Tuesday, October 27, 2015

An unwarranted demand for information

Over the weekend, Scoop started publishing the court file from Nicky Hager's case against the police over their intrusive and vindictive search of his home in an effort to identify his source for Dirty Politics. And in the process, we were once again reminded of the police's habit of demanding information without a warrant or court order:

Hager's legal teams used police documents to detail how detectives sought information on him in late September last year - just after the election - from 16 "bank contacts", Air NZ, Jetstar, Spark, Trade Me and Vodafone. The request to Air NZ also sought information about anyone Hager might have been travelling with, the documents show.

Detectives told the companies they needed the information for an inquiry into "suspected criminal offending, namely fraud, dishonest access of a computer system", telling the bank the information would help avoid "prejudice to the maintenance of the law through the detection of serious offending".

The Privacy Act allows those holding personal information to waive the law if there are "reasonable grounds" to believe it would assist "maintenance of the law". There is no sign in the High Court documents of Westpac - or any of the agencies - being supplied with additional information that might assist with the "reasonable grounds" test.

The documents do show the other companies rejected the request without a legal order. Hager's lawyers said: "Police did not seek production orders for any of this information."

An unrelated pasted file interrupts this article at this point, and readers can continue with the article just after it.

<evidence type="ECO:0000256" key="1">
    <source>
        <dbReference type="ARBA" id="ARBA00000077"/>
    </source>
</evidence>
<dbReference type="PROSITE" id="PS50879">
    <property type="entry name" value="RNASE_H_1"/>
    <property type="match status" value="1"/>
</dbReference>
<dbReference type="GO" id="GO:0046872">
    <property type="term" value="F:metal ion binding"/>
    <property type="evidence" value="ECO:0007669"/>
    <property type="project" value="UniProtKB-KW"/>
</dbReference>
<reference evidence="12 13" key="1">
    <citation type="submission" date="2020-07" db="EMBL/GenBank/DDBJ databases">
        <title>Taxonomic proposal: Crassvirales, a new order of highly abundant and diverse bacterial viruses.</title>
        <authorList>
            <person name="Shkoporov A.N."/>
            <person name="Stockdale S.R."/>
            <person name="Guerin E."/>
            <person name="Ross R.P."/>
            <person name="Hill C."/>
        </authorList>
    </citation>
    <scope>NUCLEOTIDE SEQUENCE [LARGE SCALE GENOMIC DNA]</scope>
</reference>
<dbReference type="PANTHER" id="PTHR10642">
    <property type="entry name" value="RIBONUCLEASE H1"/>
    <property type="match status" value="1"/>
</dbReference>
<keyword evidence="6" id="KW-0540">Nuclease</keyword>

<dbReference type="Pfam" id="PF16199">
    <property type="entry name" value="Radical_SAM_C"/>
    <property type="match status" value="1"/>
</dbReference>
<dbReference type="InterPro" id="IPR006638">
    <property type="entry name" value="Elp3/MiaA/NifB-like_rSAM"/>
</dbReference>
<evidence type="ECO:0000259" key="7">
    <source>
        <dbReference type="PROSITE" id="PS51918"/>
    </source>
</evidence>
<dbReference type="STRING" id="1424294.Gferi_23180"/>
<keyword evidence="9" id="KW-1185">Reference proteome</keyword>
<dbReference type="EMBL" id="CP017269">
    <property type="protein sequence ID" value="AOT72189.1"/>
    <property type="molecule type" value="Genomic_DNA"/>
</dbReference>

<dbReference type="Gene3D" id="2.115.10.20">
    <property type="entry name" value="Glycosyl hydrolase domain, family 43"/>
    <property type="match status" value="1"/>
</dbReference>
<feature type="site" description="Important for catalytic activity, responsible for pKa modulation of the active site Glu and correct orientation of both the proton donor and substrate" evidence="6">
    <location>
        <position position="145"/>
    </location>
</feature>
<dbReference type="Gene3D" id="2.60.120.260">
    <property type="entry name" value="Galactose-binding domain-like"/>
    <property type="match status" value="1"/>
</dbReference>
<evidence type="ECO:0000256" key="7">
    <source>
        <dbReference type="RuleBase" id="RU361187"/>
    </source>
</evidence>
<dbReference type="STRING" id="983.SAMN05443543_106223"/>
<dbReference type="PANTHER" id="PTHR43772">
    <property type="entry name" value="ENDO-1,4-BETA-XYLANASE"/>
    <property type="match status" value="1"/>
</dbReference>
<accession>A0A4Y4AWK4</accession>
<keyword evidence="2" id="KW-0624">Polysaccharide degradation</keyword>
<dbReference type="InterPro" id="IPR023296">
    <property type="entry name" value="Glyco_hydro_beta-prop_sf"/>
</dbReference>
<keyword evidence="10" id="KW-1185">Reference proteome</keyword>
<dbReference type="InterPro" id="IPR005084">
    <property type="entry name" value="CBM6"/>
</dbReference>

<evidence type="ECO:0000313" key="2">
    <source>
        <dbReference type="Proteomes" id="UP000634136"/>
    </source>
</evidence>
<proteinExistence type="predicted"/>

The police defend this practice as "just asking", but that's disingenuous. The fact that they wear a uniform and represent the state means that their requests are never just requests, but are instead by default viewed as legitimate demands which should be obeyed. And police exploit this obedience and desire to cooperate to the full - in this case, to demand extensive and intrusive information on a journalist (including his finances, his phone metadata, where he'd travelled and who with) in a purely political investigation aimed at uncovering and punishing someone for embarrassing the government of the day. Its a gross abuse of power. And it tells us both that our corporations are utterly spineless and that our privacy protections are inadequate. We have search warrants, production orders, and judicial oversight for a reason - and the police are sidestepping it whereever possible to invade our privacy.

There's potentially an interesting privacy case in this over what counts as "reasonable grounds" under the Privacy Act to release information under the law enforcement exemptions (which require the information holder to believe that disclosure etc is "necessary" to avoid prejudice to the maintenance of the law). Is a policeman's say-so enough? If so, why do we have judicial oversight at all? I'd like to see Hager take that case. In the meantime, I'd recommend not banking with Westpac, because they have clearly demonstrated that they do not respect and will not protect their customers' privacy.

(As for Telecom and Vodafone, they have extensive quisling agreements with the police, negotiated under the threat of having their servers seized and business disrupted by search warrants. There are redacted versions of both on FYI here).